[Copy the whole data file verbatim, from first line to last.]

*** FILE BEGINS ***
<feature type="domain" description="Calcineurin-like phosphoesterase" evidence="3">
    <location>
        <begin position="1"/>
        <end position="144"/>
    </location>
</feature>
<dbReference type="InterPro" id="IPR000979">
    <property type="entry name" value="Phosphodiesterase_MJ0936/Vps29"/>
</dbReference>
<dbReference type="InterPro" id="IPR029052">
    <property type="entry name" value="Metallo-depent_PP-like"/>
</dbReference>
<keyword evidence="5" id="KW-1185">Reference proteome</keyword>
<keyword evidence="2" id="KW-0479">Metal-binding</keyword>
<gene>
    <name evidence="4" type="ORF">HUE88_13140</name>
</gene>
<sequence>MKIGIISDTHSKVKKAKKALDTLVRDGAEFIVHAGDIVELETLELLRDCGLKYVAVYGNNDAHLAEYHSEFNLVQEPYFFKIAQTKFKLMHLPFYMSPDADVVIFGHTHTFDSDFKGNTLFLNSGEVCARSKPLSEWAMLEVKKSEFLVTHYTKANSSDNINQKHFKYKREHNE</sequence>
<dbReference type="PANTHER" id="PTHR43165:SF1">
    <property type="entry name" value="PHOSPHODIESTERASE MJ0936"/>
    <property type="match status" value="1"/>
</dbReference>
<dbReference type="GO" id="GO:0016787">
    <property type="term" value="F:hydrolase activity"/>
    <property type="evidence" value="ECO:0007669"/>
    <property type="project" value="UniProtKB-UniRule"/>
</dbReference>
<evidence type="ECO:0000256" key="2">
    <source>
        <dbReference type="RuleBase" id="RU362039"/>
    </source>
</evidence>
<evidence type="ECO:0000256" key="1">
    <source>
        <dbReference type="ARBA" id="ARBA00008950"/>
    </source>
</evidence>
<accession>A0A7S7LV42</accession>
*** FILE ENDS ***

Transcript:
<feature type="domain" description="Calcineurin-like phosphoesterase" evidence="3">
    <location>
        <begin position="1"/>
        <end position="144"/>
    </location>
</feature>
<dbReference type="InterPro" id="IPR000979">
    <property type="entry name" value="Phosphodiesterase_MJ0936/Vps29"/>
</dbReference>
<dbReference type="InterPro" id="IPR029052">
    <property type="entry name" value="Metallo-depent_PP-like"/>
</dbReference>
<keyword evidence="5" id="KW-1185">Reference proteome</keyword>
<keyword evidence="2" id="KW-0479">Metal-binding</keyword>
<gene>
    <name evidence="4" type="ORF">HUE88_13140</name>
</gene>
<sequence>MKIGIISDTHSKVKKAKKALDTLVRDGAEFIVHAGDIVELETLELLRDCGLKYVAVYGNNDAHLAEYHSEFNLVQEPYFFKIAQTKFKLMHLPFYMSPDADVVIFGHTHTFDSDFKGNTLFLNSGEVCARSKPLSEWAMLEVKKSEFLVTHYTKANSSDNINQKHFKYKREHNE</sequence>
<dbReference type="PANTHER" id="PTHR43165:SF1">
    <property type="entry name" value="PHOSPHODIESTERASE MJ0936"/>
    <property type="match status" value="1"/>
</dbReference>
<dbReference type="GO" id="GO:0016787">
    <property type="term" value="F:hydrolase activity"/>
    <property type="evidence" value="ECO:0007669"/>
    <property type="project" value="UniProtKB-UniRule"/>
</dbReference>
<evidence type="ECO:0000256" key="2">
    <source>
        <dbReference type="RuleBase" id="RU362039"/>
    </source>
</evidence>
<evidence type="ECO:0000256" key="1">
    <source>
        <dbReference type="ARBA" id="ARBA00008950"/>
    </source>
</evidence>
<accession>A0A7S7LV42</accession>